Wednesday, Dec. 14, 2011
Whether green and yellow or red and gold, CUPS’ Christmas baskets are a ‘grand’ endeavor. By Carol Stubbs
|Photo by Robin May|
Busy elves in the CUPS Santa-like workshop are putting in overtime to make 1,000 Christmas baskets — double last year’s count. The CUPS (Communities Uniting in Prayer and Service) mission is to “experience God’s abundance through both giving and receiving.” The baskets, filled with recycled gift items collected throughout the year, are a creative extension of the mission.
CUPS began in 2005 to help meet the immense need following hurricanes Katrina and Rita. The organization has continued giving to the community, bringing together faith and practicality and encouraging sharing our abundance. “We believe God has provided enough. And that when we all share the abundance we find in our lives, there is enough [usually more than enough] for everyone,” says Leigh Petersen, director and founder.
The Christmas basket project provides gifts for those in need with distribution handled through community agencies. Baskets are made for all ages, from infant to adult, male and female. Volunteers from area churches help fill baskets at scheduled times throughout the year.
In the workshop, baskets are created from items like Christmas trays and tins, handbags, backpacks, totes and large toys. Volunteer elves fill them with an assortment of gift items arranged around a color or theme. Donated items are neatly stored on shelves in labeled containers. There are boxes of cosmetic bags, ties, rolled blankets, baby lotion, stuffed animals, small games, Christmas pot holders and dish towels, interesting books and videos for all ages, hand-knit scarves and hats and lots of toys. Everything is washed and repaired before being used. Each basket is surrounded by clear wrapping and tied with ribbon to coordinate with the colors of the contents.
Head elf Sue Steck-Turner of First Presbyterian Church says it’s an amazing project that utilizes the imagination and creativity of many individuals. “It’s unbelievable that in five years this project has evolved from 100 baskets made in a bedroom in my home into a ministry involving almost 100 volunteers and donors creating 1,000 baskets,” she says. “It is a most rewarding endeavor.”
Lafayette native artist Rick Begneaud shines at AcA
Business organizations opposed the proposal, saying it would lead to job losses and higher prices for goods and services.
An attempt to repeal a six-year-old law that permits public school science teachers to use material outside a classroom's adopted textbook has been rejected by the Senate Education Committee.
New York Times poll shows Obama, Jindal have identical approval and disapproval ratings in the state.
See which events are taking place during INNOV8 Lafayette this Friday, April 25.
Acadiana's nightlife guide.
Lisa Boudreaux come and get your goodies.
OK, so they’re bentgrass, the type used on golf course greens. But grass is grass.
Jefferson Street restaurant and pub debuts during Festival with limited menu.
The Senate Finance Committee approved the bill Wednesday, despite opponents who argued it would shut down the storefront lenders.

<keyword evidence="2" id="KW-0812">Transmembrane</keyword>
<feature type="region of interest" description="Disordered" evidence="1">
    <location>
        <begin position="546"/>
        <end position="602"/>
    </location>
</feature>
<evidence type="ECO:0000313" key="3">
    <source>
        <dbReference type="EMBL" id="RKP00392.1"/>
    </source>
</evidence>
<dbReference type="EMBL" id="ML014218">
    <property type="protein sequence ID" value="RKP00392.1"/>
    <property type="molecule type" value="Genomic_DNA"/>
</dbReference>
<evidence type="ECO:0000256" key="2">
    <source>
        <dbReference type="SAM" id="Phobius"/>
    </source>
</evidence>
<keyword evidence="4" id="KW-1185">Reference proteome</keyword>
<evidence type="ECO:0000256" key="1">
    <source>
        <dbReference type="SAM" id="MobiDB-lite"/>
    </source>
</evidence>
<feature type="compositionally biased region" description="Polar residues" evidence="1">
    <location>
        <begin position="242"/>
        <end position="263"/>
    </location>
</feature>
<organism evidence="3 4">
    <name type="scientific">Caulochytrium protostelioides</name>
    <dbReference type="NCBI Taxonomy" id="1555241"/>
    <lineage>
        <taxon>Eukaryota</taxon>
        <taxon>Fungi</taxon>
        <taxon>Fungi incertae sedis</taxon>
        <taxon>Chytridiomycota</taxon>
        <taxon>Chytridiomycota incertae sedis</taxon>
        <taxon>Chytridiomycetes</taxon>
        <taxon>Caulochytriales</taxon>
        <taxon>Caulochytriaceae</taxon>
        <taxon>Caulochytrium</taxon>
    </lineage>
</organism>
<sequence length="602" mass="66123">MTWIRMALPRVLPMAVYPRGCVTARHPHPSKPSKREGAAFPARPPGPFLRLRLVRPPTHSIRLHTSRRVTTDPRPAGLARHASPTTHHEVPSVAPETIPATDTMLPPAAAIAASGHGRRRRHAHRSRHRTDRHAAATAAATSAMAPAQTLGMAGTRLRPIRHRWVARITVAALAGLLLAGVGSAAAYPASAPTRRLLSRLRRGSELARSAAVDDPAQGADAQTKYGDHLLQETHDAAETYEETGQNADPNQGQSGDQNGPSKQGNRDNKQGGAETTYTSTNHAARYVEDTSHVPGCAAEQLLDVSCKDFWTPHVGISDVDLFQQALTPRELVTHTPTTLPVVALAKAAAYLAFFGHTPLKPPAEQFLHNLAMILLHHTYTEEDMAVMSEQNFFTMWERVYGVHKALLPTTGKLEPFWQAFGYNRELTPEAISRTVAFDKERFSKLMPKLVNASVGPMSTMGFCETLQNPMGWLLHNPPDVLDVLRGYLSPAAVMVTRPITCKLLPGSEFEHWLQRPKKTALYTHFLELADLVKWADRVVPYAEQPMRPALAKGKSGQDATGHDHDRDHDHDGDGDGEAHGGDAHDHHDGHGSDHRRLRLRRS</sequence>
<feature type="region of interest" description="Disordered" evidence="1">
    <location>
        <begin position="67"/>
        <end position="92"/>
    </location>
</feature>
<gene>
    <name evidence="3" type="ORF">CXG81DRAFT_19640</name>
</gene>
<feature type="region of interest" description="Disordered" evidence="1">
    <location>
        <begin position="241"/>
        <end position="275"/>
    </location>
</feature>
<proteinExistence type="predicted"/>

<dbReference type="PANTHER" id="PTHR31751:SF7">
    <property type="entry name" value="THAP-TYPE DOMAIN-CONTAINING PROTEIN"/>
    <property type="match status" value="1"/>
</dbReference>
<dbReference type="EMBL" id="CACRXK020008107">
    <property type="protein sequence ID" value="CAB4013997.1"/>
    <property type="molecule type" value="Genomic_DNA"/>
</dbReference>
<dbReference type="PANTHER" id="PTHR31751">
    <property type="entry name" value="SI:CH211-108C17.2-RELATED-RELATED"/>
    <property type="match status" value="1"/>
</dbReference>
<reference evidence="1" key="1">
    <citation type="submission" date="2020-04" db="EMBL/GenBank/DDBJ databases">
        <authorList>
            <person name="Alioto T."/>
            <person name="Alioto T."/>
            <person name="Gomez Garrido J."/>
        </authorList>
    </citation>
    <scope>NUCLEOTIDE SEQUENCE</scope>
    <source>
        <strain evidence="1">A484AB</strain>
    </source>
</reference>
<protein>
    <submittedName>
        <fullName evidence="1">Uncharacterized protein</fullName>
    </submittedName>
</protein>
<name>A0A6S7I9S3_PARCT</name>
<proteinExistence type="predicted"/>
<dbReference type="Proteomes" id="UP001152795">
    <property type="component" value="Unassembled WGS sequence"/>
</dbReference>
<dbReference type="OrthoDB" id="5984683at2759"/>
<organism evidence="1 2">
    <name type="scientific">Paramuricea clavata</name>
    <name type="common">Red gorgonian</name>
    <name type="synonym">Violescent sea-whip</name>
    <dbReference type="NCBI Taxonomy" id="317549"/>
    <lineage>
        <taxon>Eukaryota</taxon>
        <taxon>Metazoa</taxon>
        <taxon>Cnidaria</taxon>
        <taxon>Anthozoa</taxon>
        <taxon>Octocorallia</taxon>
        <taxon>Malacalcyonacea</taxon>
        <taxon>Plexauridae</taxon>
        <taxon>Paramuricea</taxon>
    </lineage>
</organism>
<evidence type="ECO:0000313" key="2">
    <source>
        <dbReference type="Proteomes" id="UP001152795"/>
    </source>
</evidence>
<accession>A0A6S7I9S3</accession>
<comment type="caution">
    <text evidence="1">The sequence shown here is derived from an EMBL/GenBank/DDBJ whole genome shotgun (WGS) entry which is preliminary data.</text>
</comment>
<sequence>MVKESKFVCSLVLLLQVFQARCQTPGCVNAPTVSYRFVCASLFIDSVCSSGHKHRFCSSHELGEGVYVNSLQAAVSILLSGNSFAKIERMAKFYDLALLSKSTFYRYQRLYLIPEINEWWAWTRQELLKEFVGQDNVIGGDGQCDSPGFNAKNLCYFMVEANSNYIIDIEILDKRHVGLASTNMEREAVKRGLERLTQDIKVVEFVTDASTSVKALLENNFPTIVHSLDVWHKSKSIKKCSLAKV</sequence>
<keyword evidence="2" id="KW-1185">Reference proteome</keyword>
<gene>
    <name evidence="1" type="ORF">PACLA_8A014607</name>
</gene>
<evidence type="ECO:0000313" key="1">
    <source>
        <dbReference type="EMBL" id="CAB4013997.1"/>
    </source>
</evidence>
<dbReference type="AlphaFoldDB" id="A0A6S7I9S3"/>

A measure to allow the state to implement its own, less stringent plan for limiting carbon dioxide emissions unanimously passed the Senate.
FDA to regulate e-cigarettes, Jodie Foster gets married, Vermont to require labels on genetically-modified food, and more news for today, April 24, 2014.
Thursday's Blogs from the Bog!
A push to expand Louisiana's Medicaid program as allowed under the federal health care has been overwhelmingly rejected by the Senate health committee.
See which events are taking place during INNOV8 Lafayette this Thursday.
It’s on, y’all. Fest fIND, our annual Festival International de Louisiana reader contest, is now accepting photo submissions.
Acadiana's nightlife guide.
Louisiana welfare recipients would be prohibited in state law from spending the federal assistance at lingerie shops, tattoo parlors, nail salons and jewelry stores, under a bill that received the support Wednesday of a House committee.
Senators will consider whether to prohibit private businesses in Louisiana from paying unequal wages to employees of different genders for the same job.
Rep. Joel Robideaux has delayed bill hearings and said unless a compromise can be reached, he won't bring up the legislation this session.
Once again, Lafayette Parish School Board President Hunter Beasley is focused on an issue that has nothing to do with the educational well-being of our public school children.
Fashion and music make great bedfellows
Producers, manufacturers, restaurants and chefs host roundtable and tasting
After exhausting his appeals all the way to the state Supreme Court, the owner of the Tiger Truck Stop in Grosse Tete has no legal remedy left save one: do an end run around the high court via a bill that would grandfather his “right” to keep a 550-pound tiger enclosed in a pin at his roadside business.
Louisiana poet Darrell Bourque has won the 2014 Louisiana Writer Award, given annually to recognize outstanding contributions to Louisiana's literary and intellectual life.
Drivers would have to secure dogs riding in truck beds while on interstate highways, if the Senate agrees to a bill backed by the House.
The easy one-piece way to style
Comfy feet for long days
Newsy bits for the whole fam
Don't forget: our annual Festival International contest begins Thursday! Win. Cool. Stuff.